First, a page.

Professional supervision is defined as “a self-reflective review of practice, to discuss professional issues and to receive feedback on all elements of practice, with the objectives of ensuring quality of service, improving practice and managing stress” (NZ Psychologists’ Board)
Sam Farmer has acquired over two decades of experience in providing professional supervision to both individuals and groups. His practice is influenced by, but not limited to: the 7-eyed Supervision Model; Acceptance and Commitment, and Compassion-Focused approaches; consideration of te Ao Māori and other culturally informed perspectives; models informed by Adult Development, Change, and Motivation theories. Having written, presented and read extensively on the subject, Sam prioritises four core functions within professional supervision:
- Development – increasing the knowledge, understanding and skills of supervisees in the application of their practice
- Accountability – providing space, and guidance where necessary, to reflect upon the diverse environments in which supervisees work; and to ensure best practice and client safety in line with relevant professional standards and ethical codes
- Support – encouraging supervisees to reflect upon their individual and professional perspective and purpose and how it influences, and is influenced by, the work that they do. This may include supervisees’ – and their clients’ – increasing concerns relating to social inequities and global ecological threat
The multi-systemic contexts and existential developments in which human change occurs often add complexity to reflection upon professional practice. As a result, prior to starting work together, Sam will agree a written and regularly reviewed supervision contract with you. Taking into consideration your particular experience, knowledge, clients and professional context, contracting includes discussion about your goals for your work together, supervision length, frequency and costs. And to enhance your supervision experience further, several days prior to each meeting, Sam will email you a few questions to assist your preparation and reflection.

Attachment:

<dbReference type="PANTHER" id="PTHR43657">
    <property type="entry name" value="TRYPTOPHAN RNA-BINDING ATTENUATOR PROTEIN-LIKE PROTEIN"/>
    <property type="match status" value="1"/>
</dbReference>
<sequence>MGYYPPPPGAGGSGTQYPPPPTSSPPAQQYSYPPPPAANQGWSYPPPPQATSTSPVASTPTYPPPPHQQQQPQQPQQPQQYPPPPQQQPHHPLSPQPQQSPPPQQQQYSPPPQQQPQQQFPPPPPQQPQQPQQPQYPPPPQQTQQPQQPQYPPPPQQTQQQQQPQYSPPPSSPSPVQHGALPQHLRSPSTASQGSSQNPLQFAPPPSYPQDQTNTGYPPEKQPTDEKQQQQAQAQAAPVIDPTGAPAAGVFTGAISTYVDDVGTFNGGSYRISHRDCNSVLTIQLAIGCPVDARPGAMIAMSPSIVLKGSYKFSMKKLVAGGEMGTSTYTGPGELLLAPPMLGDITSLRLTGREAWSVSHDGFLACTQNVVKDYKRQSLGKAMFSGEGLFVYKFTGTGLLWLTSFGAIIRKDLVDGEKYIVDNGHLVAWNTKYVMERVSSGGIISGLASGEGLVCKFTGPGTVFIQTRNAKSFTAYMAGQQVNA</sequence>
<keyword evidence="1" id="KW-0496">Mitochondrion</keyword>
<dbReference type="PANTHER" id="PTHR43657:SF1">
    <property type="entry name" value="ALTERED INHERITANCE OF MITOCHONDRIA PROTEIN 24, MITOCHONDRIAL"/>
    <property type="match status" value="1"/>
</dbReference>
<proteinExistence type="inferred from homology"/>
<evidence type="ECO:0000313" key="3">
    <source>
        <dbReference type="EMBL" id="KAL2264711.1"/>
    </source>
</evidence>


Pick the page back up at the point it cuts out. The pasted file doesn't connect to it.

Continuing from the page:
Providing excellent outcomes for clients can be rewarding, exciting and challenging, as well as stressful and ethically demanding. Sam recognises the courage and vulnerability that informs supervisees’ quest for professional growth and discovery. As a result, it is his aspiration that the supervision that he provides you will be strongly informed by his:
- Belief that most people have a level of discomfort or dissatisfaction with their practice about which they are curious and/or wish to enhance.
- Purpose to enhance your focus and engagement, in order to build insight and self-honesty, in order to understand who you are and the perspectives you bring, in order to conduct your practice in ways that are both authentic and ethical
- Process of supervision that facilitates a reflective working environment that: is both structured and psychologically safe; honours individual diversity and difference; encourages openness to try things out and acknowledge mistakes (both Sam’s and the supervisee’s); references recognised supervision and coaching perspectives that are both theoretically and/or research informed and culturally relevant.
All of the recognised Codes of Ethics, to which registered Psychologists and professional Coaches adhere, emphasise the essential contribution that regular supervision makes to ensuring the delivery of effective practice to the highest ethical standards. As a registered psychologist, Sam receives regular supervision and is bound by the Aotearoa/ New Zealand Psychologists’ Code of Ethics. For reference, you may also wish to view the Global Code of Ethics for Coaches, Mentors and Supervisors.
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